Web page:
Most people agree that chocolate is romantic. When it's presented in a heart-shaped box, however, the collection of confections takes on a new meaning. It magically becomes a very sincere gesture, reminiscent of a more innocent time. It may be the "sweetest" way imaginable to say, "I love you."
But there's a slight problem. The majority of chocolate purchased in heart-shaped boxes is nothing to write home about. Most of it is mass-produced, inferior-quality chocolate wrapped around filling which is tooth-achingly sweet. To make matters worse, you really have no idea how long these heart-shaped boxes have been sitting around in a warehouse.
So, does this mean that your Valentine's Day gift is doomed? Of course not! I have a solution for this chocolate conundrum. You're probably saying to yourself, "Oh great, he's gonna refer us to some fancy chocolatier who sells artful truffles at $65 a box." I wouldn't do that; it's too easy. Instead, I'm going to give you a recipe for what I believe is the greatest chocolate dessert in the world, one that's been a favorite of YOU Magazine readers in the past: molten chocolate cake. But first, a little history lesson about this delectable ingredient.
The History of Chocolate
Ancient Mayans discovered chocolate nearly 2,000 years ago when they realized that the cacao (kah-kow) tree, which was indigenous to the rainforest, yielded pods that contained beans. These beans were ground, along with other spices and grains, to a make a spicy yet bitter beverage. Over the next several hundred years, the beans and the drink were shared with the Aztecs through trade.
In the 1500s, Aztec Emperor Montezuma also shared the drink, now called "chocolatl", with Cortez, the Spanish Conquistador. It was Cortez who brought cacao beans (and the drink) back to Europe. Finding the drink too bitter, the Spanish sweetened it with sugar, flavored it with vanilla and cinnamon, and served it hot! Sound familiar? The Spanish kept chocolate a secret from the rest of Europe for nearly 100 years, until the monks who were consigned to process the beans... ahem, spilled the beans.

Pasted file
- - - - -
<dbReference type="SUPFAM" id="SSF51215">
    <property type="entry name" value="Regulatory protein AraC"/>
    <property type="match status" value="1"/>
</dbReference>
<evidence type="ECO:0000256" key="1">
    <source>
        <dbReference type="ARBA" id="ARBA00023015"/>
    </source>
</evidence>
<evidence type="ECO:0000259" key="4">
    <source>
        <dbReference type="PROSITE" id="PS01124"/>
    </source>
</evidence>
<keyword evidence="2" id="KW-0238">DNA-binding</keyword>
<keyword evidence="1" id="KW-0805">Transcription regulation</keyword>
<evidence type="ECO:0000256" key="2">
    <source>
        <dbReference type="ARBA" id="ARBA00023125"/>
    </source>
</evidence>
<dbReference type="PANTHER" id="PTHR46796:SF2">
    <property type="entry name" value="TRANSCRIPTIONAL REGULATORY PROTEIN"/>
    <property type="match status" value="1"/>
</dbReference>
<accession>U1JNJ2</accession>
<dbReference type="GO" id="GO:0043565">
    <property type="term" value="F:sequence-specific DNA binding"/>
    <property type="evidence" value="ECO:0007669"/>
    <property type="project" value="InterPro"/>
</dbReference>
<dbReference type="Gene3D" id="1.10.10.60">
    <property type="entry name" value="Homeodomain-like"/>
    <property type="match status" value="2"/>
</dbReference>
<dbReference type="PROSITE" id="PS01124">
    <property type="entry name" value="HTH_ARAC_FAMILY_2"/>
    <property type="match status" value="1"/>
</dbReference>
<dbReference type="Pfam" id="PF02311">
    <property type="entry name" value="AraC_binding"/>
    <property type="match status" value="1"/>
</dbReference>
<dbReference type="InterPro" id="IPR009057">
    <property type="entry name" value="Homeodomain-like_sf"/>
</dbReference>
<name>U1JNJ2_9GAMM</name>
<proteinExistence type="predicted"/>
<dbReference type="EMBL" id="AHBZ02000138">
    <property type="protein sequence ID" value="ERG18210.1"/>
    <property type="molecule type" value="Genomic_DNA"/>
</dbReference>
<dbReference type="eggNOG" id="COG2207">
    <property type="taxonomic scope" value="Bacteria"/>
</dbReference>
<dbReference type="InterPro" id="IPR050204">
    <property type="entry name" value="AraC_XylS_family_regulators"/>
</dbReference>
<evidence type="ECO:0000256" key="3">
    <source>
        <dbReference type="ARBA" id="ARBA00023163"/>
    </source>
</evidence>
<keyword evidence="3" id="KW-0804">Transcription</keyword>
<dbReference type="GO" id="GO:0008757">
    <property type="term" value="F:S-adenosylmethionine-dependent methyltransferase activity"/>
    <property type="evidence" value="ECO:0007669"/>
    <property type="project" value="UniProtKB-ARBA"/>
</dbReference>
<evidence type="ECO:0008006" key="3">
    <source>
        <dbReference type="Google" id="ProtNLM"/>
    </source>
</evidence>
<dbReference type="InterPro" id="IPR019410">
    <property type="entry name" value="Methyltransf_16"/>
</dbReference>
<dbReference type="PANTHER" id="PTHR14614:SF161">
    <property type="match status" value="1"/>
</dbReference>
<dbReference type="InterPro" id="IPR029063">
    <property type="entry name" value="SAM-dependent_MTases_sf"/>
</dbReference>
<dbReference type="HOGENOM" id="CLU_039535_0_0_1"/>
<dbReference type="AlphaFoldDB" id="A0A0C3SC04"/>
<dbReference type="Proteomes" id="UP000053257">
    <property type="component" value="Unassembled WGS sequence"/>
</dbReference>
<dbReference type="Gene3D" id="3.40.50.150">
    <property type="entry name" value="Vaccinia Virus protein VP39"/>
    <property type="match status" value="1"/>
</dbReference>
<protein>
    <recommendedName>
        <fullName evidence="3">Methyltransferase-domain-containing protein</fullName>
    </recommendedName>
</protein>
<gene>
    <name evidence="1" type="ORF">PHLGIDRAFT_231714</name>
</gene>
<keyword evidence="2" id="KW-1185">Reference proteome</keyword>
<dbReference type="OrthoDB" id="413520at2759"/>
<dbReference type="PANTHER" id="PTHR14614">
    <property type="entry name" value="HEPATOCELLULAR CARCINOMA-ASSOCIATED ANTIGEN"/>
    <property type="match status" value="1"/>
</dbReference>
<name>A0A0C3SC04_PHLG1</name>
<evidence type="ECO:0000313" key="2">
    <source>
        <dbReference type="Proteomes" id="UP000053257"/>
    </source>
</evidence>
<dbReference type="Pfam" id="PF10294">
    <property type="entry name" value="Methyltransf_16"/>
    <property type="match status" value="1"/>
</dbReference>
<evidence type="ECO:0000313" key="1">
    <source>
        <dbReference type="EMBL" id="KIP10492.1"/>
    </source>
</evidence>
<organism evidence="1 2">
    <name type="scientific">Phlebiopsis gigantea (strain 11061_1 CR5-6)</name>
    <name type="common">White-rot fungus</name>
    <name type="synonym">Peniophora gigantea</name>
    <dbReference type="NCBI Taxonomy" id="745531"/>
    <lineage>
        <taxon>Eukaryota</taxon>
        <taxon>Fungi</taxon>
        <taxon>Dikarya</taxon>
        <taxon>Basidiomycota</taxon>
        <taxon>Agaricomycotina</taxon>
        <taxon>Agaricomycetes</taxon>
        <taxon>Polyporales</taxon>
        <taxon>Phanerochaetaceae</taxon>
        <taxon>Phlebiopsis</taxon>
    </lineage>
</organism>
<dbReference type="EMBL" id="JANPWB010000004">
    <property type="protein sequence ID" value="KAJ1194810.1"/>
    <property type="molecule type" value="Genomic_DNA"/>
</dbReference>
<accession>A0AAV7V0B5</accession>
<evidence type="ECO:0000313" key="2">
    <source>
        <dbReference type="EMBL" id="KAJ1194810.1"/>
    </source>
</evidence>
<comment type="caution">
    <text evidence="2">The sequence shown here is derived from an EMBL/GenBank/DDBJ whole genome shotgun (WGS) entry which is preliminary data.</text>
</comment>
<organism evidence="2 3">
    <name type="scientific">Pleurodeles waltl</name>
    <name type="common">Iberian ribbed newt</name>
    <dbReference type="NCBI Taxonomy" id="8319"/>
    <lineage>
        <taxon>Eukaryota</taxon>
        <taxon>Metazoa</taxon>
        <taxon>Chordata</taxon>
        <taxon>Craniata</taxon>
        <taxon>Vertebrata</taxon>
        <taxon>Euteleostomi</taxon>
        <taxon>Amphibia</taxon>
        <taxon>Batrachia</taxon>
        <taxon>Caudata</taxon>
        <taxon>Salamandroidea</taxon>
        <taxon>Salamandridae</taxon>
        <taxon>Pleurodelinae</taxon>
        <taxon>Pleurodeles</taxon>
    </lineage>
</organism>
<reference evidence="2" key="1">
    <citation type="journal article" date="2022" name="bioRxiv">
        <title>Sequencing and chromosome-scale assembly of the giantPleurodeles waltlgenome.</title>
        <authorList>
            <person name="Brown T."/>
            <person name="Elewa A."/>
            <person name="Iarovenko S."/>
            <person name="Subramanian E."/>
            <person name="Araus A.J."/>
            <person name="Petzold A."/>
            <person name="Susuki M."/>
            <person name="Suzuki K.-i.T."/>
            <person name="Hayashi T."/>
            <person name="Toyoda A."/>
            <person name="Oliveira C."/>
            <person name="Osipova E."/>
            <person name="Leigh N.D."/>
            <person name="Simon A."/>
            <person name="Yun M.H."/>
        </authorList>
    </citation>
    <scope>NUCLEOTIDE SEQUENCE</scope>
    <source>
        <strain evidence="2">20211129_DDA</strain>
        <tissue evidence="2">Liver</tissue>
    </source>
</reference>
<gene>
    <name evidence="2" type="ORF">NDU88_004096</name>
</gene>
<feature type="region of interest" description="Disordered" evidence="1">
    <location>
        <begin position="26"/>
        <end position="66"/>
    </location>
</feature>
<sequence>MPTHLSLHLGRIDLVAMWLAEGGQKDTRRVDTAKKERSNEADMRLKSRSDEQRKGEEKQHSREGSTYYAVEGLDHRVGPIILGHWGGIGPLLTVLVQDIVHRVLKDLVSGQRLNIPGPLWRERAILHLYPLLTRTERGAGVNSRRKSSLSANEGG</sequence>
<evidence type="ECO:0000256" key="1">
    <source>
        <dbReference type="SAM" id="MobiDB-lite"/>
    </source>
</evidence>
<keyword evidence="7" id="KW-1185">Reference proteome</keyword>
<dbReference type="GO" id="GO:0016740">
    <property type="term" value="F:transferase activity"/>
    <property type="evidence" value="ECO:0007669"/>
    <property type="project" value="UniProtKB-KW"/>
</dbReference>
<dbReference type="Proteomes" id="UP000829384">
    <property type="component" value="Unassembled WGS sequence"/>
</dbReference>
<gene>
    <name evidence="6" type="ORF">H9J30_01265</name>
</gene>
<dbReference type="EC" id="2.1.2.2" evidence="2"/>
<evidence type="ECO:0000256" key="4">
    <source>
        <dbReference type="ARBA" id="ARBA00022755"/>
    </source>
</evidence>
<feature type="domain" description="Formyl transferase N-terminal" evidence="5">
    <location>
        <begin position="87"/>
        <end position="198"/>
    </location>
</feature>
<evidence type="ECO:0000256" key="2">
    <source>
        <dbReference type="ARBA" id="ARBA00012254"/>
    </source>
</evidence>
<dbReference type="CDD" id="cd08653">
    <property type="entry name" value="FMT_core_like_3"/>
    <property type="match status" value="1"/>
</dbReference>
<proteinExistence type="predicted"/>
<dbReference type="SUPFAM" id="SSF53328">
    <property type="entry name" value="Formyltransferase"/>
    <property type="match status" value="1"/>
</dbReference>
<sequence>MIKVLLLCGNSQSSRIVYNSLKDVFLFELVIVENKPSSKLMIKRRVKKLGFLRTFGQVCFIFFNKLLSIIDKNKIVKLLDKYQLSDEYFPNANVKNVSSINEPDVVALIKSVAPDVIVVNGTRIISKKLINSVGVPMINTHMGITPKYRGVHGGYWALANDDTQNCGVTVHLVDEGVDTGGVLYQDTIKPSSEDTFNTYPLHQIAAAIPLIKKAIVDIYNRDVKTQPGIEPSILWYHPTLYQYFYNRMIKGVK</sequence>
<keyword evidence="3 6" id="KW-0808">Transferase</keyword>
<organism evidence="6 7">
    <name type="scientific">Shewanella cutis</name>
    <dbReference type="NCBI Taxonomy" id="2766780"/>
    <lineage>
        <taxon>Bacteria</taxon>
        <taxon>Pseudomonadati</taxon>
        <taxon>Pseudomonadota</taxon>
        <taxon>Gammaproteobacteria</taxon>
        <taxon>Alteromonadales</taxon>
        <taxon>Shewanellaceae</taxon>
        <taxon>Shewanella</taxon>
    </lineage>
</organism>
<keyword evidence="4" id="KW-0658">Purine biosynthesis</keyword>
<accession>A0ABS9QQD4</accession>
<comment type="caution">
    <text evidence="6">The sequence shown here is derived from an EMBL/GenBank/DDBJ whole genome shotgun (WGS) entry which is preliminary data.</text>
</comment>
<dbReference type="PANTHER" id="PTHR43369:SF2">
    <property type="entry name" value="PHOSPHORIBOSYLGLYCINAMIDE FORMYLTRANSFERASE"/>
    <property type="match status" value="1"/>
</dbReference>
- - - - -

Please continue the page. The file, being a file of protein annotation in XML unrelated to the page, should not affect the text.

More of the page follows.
Throughout the next several hundred years, and thanks to inventions like the steam engine and cocoa press, all of Europe was drinking a much more refined version of this cacao bean beverage. By the mid 1700s, mass amounts of chocolate were being produced within the US colonies as well.
Two huge developments came out of the 19th century, forever changing the way we consume chocolate. In 1847, the English produced the first solid, "eating" chocolate. And in 1876, the Swiss began adding milk to the chocolate. Today, chocolate is not only a major business, it's a serious part of our gastronomic culture.
The majority of us love chocolate and for reasons that go far beyond its delicious taste. Chocolate is a psychoactive food containing anandamide (a chemical found in the brain which promotes the sense of well-being); caffeine (we all know what that does); and tryptophan (an essential amino acid which reduces anxiety). The consumption of chocolate has also been shown to release endorphins, natural opiates which exist within the brain.